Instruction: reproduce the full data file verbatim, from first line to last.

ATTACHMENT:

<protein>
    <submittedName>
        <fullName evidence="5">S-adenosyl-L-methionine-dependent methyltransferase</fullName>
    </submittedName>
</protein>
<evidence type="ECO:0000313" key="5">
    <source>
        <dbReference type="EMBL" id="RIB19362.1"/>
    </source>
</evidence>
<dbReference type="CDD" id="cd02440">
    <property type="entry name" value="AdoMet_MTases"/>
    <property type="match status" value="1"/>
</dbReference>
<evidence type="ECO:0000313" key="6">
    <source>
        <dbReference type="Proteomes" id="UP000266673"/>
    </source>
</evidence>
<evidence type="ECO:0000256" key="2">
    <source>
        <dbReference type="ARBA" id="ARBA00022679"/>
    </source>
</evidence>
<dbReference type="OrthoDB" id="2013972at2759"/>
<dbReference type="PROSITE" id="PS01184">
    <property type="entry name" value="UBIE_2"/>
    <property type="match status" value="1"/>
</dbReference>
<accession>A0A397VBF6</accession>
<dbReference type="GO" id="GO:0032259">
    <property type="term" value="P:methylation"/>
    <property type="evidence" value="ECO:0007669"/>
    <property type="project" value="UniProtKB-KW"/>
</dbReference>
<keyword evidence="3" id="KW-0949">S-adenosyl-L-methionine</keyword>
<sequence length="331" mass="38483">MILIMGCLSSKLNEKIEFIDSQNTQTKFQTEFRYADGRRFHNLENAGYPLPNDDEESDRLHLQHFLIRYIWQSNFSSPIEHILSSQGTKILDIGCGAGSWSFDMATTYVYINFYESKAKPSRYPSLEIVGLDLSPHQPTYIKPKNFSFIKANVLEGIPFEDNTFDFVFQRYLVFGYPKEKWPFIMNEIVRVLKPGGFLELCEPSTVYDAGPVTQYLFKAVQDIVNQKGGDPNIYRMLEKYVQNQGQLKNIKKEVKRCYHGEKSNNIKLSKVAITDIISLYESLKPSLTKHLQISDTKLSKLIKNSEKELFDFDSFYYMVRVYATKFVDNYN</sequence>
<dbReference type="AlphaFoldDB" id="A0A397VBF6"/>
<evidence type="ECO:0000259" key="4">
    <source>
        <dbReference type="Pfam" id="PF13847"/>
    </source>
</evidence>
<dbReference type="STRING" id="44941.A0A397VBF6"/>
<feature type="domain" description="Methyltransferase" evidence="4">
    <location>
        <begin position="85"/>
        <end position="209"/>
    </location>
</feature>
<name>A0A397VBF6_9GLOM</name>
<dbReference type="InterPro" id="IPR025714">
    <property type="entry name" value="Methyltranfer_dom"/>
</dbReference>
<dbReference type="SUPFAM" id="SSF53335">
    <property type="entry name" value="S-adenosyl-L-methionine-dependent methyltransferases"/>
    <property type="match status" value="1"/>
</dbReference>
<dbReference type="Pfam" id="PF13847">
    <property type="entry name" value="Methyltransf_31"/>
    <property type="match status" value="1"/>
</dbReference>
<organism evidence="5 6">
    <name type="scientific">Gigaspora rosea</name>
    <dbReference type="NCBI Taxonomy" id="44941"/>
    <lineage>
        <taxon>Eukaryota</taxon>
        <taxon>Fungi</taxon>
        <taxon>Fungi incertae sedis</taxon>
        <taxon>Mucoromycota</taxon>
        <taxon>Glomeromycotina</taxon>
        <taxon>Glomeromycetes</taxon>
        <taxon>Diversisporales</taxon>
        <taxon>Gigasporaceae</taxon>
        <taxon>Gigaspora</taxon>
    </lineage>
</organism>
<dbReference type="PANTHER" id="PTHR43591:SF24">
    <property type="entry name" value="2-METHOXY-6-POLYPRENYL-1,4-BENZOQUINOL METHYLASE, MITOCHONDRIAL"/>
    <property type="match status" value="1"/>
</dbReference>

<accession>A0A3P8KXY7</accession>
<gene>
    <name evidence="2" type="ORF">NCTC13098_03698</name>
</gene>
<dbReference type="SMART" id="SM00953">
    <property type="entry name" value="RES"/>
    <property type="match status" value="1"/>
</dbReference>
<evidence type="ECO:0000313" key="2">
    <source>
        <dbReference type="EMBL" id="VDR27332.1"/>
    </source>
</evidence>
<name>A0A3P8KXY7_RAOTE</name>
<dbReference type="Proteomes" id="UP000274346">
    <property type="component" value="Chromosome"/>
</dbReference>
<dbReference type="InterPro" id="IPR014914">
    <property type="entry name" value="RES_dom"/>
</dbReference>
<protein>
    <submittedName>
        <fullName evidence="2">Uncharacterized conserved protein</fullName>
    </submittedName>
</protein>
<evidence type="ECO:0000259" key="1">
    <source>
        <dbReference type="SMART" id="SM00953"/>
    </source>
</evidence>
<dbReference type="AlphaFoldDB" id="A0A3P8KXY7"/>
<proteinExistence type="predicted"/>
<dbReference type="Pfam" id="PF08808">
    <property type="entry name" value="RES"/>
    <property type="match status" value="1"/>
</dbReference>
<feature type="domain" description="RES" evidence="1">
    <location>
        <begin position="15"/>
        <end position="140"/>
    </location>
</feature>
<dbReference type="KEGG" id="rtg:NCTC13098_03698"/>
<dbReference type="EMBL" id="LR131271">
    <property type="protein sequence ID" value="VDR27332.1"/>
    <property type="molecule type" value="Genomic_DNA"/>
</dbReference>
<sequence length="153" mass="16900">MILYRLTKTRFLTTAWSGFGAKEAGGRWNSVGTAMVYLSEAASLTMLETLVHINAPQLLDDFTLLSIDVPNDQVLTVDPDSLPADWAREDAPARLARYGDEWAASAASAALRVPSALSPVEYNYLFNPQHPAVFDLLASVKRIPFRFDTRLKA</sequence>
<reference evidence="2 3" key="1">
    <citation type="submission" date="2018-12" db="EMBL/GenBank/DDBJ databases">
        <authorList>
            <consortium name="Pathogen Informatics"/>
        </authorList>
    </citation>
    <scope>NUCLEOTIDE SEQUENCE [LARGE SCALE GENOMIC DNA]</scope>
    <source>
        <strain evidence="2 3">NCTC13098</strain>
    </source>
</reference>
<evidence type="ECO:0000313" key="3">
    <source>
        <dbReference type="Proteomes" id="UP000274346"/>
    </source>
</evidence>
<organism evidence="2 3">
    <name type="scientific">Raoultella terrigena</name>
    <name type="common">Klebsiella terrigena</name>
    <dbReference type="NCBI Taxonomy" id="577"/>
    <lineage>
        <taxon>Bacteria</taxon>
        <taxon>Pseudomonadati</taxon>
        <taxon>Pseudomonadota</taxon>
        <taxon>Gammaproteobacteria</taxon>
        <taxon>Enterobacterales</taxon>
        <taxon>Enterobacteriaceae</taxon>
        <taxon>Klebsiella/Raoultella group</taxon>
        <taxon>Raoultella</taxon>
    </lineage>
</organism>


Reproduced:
<protein>
    <submittedName>
        <fullName evidence="5">S-adenosyl-L-methionine-dependent methyltransferase</fullName>
    </submittedName>
</protein>
<evidence type="ECO:0000313" key="5">
    <source>
        <dbReference type="EMBL" id="RIB19362.1"/>
    </source>
</evidence>
<dbReference type="CDD" id="cd02440">
    <property type="entry name" value="AdoMet_MTases"/>
    <property type="match status" value="1"/>
</dbReference>
<evidence type="ECO:0000313" key="6">
    <source>
        <dbReference type="Proteomes" id="UP000266673"/>
    </source>
</evidence>
<evidence type="ECO:0000256" key="2">
    <source>
        <dbReference type="ARBA" id="ARBA00022679"/>
    </source>
</evidence>
<dbReference type="OrthoDB" id="2013972at2759"/>
<dbReference type="PROSITE" id="PS01184">
    <property type="entry name" value="UBIE_2"/>
    <property type="match status" value="1"/>
</dbReference>
<accession>A0A397VBF6</accession>
<dbReference type="GO" id="GO:0032259">
    <property type="term" value="P:methylation"/>
    <property type="evidence" value="ECO:0007669"/>
    <property type="project" value="UniProtKB-KW"/>
</dbReference>
<keyword evidence="3" id="KW-0949">S-adenosyl-L-methionine</keyword>
<sequence length="331" mass="38483">MILIMGCLSSKLNEKIEFIDSQNTQTKFQTEFRYADGRRFHNLENAGYPLPNDDEESDRLHLQHFLIRYIWQSNFSSPIEHILSSQGTKILDIGCGAGSWSFDMATTYVYINFYESKAKPSRYPSLEIVGLDLSPHQPTYIKPKNFSFIKANVLEGIPFEDNTFDFVFQRYLVFGYPKEKWPFIMNEIVRVLKPGGFLELCEPSTVYDAGPVTQYLFKAVQDIVNQKGGDPNIYRMLEKYVQNQGQLKNIKKEVKRCYHGEKSNNIKLSKVAITDIISLYESLKPSLTKHLQISDTKLSKLIKNSEKELFDFDSFYYMVRVYATKFVDNYN</sequence>
<dbReference type="AlphaFoldDB" id="A0A397VBF6"/>
<evidence type="ECO:0000259" key="4">
    <source>
        <dbReference type="Pfam" id="PF13847"/>
    </source>
</evidence>
<dbReference type="STRING" id="44941.A0A397VBF6"/>
<feature type="domain" description="Methyltransferase" evidence="4">
    <location>
        <begin position="85"/>
        <end position="209"/>
    </location>
</feature>
<name>A0A397VBF6_9GLOM</name>
<dbReference type="InterPro" id="IPR025714">
    <property type="entry name" value="Methyltranfer_dom"/>
</dbReference>
<dbReference type="SUPFAM" id="SSF53335">
    <property type="entry name" value="S-adenosyl-L-methionine-dependent methyltransferases"/>
    <property type="match status" value="1"/>
</dbReference>
<dbReference type="Pfam" id="PF13847">
    <property type="entry name" value="Methyltransf_31"/>
    <property type="match status" value="1"/>
</dbReference>
<organism evidence="5 6">
    <name type="scientific">Gigaspora rosea</name>
    <dbReference type="NCBI Taxonomy" id="44941"/>
    <lineage>
        <taxon>Eukaryota</taxon>
        <taxon>Fungi</taxon>
        <taxon>Fungi incertae sedis</taxon>
        <taxon>Mucoromycota</taxon>
        <taxon>Glomeromycotina</taxon>
        <taxon>Glomeromycetes</taxon>
        <taxon>Diversisporales</taxon>
        <taxon>Gigasporaceae</taxon>
        <taxon>Gigaspora</taxon>
    </lineage>
</organism>
<dbReference type="PANTHER" id="PTHR43591:SF24">
    <property type="entry name" value="2-METHOXY-6-POLYPRENYL-1,4-BENZOQUINOL METHYLASE, MITOCHONDRIAL"/>
    <property type="match status" value="1"/>
</dbReference>

<accession>A0A3P8KXY7</accession>
<gene>
    <name evidence="2" type="ORF">NCTC13098_03698</name>
</gene>
<dbReference type="SMART" id="SM00953">
    <property type="entry name" value="RES"/>
    <property type="match status" value="1"/>
</dbReference>
<evidence type="ECO:0000313" key="2">
    <source>
        <dbReference type="EMBL" id="VDR27332.1"/>
    </source>
</evidence>
<name>A0A3P8KXY7_RAOTE</name>
<dbReference type="Proteomes" id="UP000274346">
    <property type="component" value="Chromosome"/>
</dbReference>
<dbReference type="InterPro" id="IPR014914">
    <property type="entry name" value="RES_dom"/>
</dbReference>
<protein>
    <submittedName>
        <fullName evidence="2">Uncharacterized conserved protein</fullName>
    </submittedName>
</protein>
<evidence type="ECO:0000259" key="1">
    <source>
        <dbReference type="SMART" id="SM00953"/>
    </source>
</evidence>
<dbReference type="AlphaFoldDB" id="A0A3P8KXY7"/>
<proteinExistence type="predicted"/>
<dbReference type="Pfam" id="PF08808">
    <property type="entry name" value="RES"/>
    <property type="match status" value="1"/>
</dbReference>
<feature type="domain" description="RES" evidence="1">
    <location>
        <begin position="15"/>
        <end position="140"/>
    </location>
</feature>
<dbReference type="KEGG" id="rtg:NCTC13098_03698"/>
<dbReference type="EMBL" id="LR131271">
    <property type="protein sequence ID" value="VDR27332.1"/>
    <property type="molecule type" value="Genomic_DNA"/>
</dbReference>
<sequence length="153" mass="16900">MILYRLTKTRFLTTAWSGFGAKEAGGRWNSVGTAMVYLSEAASLTMLETLVHINAPQLLDDFTLLSIDVPNDQVLTVDPDSLPADWAREDAPARLARYGDEWAASAASAALRVPSALSPVEYNYLFNPQHPAVFDLLASVKRIPFRFDTRLKA</sequence>
<reference evidence="2 3" key="1">
    <citation type="submission" date="2018-12" db="EMBL/GenBank/DDBJ databases">
        <authorList>
            <consortium name="Pathogen Informatics"/>
        </authorList>
    </citation>
    <scope>NUCLEOTIDE SEQUENCE [LARGE SCALE GENOMIC DNA]</scope>
    <source>
        <strain evidence="2 3">NCTC13098</strain>
    </source>
</reference>
<evidence type="ECO:0000313" key="3">
    <source>
        <dbReference type="Proteomes" id="UP000274346"/>
    </source>
</evidence>
<organism evidence="2 3">
    <name type="scientific">Raoultella terrigena</name>
    <name type="common">Klebsiella terrigena</name>
    <dbReference type="NCBI Taxonomy" id="577"/>
    <lineage>
        <taxon>Bacteria</taxon>
        <taxon>Pseudomonadati</taxon>
        <taxon>Pseudomonadota</taxon>
        <taxon>Gammaproteobacteria</taxon>
        <taxon>Enterobacterales</taxon>
        <taxon>Enterobacteriaceae</taxon>
        <taxon>Klebsiella/Raoultella group</taxon>
        <taxon>Raoultella</taxon>
    </lineage>
</organism>